The Rival 500 uses the same Pixart 3360 sensor that the Rival 700 uses. This sensor offers excellent tracking along with no acceleration and has become a favorite sensor among competitive PC gamers who rely on accurate tracking. The tracking offered by the Rival 500 was excellent, with no jitter or acceleration detected during normal use. I do think that the sensor placement was a bit off-center and didn’t feel completely balanced when compared to the Logitech G403 and Mionix Castor, but overall, the tracking and experience provided by the sensor were satisfying. CPI and Lift off distance can be adjusted by the user with the SteelSeries Engine 3 software, as well, giving the user true control over the mouse and its excellent sensor. The feet on the bottom of the Rival 500 are very smooth and cover the back corners and front of the mouse bottom. The Rival 500 glided nicely over our SteelSeries QCK thick mousepad, so the mouse feet certainly were doing their job. SteelSeries has placed flat machine marks into the bottom of the mouse to allow for easy removal of the feet, should they need replacement.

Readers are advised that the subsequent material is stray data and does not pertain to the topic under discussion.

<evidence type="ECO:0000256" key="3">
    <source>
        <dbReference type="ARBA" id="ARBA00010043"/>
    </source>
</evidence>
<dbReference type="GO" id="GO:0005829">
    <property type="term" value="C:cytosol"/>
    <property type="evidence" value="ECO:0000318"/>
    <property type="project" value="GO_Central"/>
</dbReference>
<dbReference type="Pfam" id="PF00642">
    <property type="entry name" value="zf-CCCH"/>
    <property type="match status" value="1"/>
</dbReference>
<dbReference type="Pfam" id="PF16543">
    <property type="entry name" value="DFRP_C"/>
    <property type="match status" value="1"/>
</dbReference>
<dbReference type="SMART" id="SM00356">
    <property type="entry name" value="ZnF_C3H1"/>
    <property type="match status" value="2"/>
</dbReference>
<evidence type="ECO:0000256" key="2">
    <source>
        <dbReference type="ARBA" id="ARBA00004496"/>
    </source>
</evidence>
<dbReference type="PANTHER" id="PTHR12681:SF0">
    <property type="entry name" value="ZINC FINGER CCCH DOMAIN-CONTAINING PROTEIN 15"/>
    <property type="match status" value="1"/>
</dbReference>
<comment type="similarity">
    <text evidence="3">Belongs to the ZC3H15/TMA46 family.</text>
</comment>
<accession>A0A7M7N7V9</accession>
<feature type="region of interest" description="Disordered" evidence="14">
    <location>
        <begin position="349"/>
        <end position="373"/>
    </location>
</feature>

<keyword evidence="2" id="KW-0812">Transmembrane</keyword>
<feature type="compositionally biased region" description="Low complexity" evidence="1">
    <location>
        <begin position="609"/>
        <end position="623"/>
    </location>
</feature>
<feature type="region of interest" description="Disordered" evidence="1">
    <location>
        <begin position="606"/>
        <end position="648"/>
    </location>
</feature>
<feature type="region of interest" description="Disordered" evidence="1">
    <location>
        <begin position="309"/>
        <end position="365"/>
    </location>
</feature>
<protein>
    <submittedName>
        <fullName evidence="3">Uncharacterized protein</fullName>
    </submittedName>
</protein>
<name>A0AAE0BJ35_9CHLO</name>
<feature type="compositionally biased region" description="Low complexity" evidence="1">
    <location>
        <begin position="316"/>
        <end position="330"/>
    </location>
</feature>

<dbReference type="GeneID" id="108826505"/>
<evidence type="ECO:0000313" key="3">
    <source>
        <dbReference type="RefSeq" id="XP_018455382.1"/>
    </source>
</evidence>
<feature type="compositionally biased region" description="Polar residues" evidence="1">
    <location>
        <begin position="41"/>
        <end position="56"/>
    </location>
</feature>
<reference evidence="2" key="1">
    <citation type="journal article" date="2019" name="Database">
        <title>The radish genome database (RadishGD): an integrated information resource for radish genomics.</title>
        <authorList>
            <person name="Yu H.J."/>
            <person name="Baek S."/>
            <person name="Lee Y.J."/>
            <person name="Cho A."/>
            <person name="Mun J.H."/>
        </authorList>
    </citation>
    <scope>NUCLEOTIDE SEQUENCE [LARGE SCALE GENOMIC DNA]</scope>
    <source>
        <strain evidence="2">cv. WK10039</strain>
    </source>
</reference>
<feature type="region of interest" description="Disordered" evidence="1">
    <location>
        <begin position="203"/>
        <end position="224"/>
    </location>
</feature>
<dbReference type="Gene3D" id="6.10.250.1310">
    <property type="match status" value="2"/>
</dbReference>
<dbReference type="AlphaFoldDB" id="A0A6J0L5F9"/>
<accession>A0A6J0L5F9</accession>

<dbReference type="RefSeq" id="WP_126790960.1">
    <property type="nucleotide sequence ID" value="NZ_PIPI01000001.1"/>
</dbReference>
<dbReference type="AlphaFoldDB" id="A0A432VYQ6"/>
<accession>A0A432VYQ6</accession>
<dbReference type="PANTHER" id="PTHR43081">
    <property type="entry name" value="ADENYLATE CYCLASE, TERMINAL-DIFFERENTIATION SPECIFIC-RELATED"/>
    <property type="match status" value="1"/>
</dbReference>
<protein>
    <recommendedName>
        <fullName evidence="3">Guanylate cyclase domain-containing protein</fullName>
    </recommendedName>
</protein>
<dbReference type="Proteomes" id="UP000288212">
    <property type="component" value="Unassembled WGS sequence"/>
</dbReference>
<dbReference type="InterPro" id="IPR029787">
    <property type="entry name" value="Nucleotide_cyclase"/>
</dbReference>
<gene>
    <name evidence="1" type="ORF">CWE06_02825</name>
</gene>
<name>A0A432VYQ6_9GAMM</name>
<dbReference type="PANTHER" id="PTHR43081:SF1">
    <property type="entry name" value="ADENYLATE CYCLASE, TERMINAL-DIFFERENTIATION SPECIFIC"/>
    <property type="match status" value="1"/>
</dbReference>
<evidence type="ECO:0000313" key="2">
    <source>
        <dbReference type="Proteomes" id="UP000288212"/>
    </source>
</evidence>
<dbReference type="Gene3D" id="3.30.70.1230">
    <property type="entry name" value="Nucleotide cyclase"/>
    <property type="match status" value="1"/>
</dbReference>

The cable included with the Rival 500 is thin and has a nice rubber coating on it. It attaches very securely to the front of the mouse and doesn’t have any issues snagging or causing drag. The mouse strain relief here is huge and I am not sure that SteelSeries needed to go with such an extreme approach, which no doubt adds to the weight of the mouse. The cable worked perfectly fine with our Gamdias monitor mounted mouse bungie.
The end of the cable has a SteelSeries logo on one side, so knowing which cable is your mouse cable when plugging into the back of your PC will be made just a slight bit easier. SteelSeries also puts a sticker on the end of the cable telling users where to download the SteelSeries Engine 3 software, which is a nice touch.